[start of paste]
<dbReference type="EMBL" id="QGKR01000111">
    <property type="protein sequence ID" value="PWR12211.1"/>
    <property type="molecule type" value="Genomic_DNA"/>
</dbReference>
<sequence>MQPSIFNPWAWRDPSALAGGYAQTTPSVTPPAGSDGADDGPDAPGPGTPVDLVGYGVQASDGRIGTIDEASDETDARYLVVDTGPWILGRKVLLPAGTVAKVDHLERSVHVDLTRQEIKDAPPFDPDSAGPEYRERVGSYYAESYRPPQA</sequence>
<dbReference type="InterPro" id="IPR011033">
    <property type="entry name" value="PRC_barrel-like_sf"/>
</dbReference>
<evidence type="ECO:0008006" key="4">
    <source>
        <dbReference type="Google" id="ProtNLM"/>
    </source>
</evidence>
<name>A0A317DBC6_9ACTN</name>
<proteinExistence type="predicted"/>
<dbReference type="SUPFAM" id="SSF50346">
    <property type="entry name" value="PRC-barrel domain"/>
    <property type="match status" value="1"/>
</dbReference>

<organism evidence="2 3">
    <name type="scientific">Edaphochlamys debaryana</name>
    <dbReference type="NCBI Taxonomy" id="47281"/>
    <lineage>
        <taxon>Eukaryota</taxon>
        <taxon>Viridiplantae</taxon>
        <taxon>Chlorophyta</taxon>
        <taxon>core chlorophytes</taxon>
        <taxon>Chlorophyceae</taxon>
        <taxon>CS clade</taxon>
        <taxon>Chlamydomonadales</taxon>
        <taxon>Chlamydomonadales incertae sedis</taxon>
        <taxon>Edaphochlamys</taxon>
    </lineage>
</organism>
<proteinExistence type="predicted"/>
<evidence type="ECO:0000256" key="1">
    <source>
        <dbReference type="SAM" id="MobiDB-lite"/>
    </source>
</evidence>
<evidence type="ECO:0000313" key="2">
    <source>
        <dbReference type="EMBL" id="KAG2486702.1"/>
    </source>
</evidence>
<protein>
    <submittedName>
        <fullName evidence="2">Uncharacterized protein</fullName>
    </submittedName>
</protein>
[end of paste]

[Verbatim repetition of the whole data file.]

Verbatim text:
<dbReference type="EMBL" id="QGKR01000111">
    <property type="protein sequence ID" value="PWR12211.1"/>
    <property type="molecule type" value="Genomic_DNA"/>
</dbReference>
<sequence>MQPSIFNPWAWRDPSALAGGYAQTTPSVTPPAGSDGADDGPDAPGPGTPVDLVGYGVQASDGRIGTIDEASDETDARYLVVDTGPWILGRKVLLPAGTVAKVDHLERSVHVDLTRQEIKDAPPFDPDSAGPEYRERVGSYYAESYRPPQA</sequence>
<dbReference type="InterPro" id="IPR011033">
    <property type="entry name" value="PRC_barrel-like_sf"/>
</dbReference>
<evidence type="ECO:0008006" key="4">
    <source>
        <dbReference type="Google" id="ProtNLM"/>
    </source>
</evidence>
<name>A0A317DBC6_9ACTN</name>
<proteinExistence type="predicted"/>
<dbReference type="SUPFAM" id="SSF50346">
    <property type="entry name" value="PRC-barrel domain"/>
    <property type="match status" value="1"/>
</dbReference>

<organism evidence="2 3">
    <name type="scientific">Edaphochlamys debaryana</name>
    <dbReference type="NCBI Taxonomy" id="47281"/>
    <lineage>
        <taxon>Eukaryota</taxon>
        <taxon>Viridiplantae</taxon>
        <taxon>Chlorophyta</taxon>
        <taxon>core chlorophytes</taxon>
        <taxon>Chlorophyceae</taxon>
        <taxon>CS clade</taxon>
        <taxon>Chlamydomonadales</taxon>
        <taxon>Chlamydomonadales incertae sedis</taxon>
        <taxon>Edaphochlamys</taxon>
    </lineage>
</organism>
<proteinExistence type="predicted"/>
<evidence type="ECO:0000256" key="1">
    <source>
        <dbReference type="SAM" id="MobiDB-lite"/>
    </source>
</evidence>
<evidence type="ECO:0000313" key="2">
    <source>
        <dbReference type="EMBL" id="KAG2486702.1"/>
    </source>
</evidence>
<protein>
    <submittedName>
        <fullName evidence="2">Uncharacterized protein</fullName>
    </submittedName>
</protein>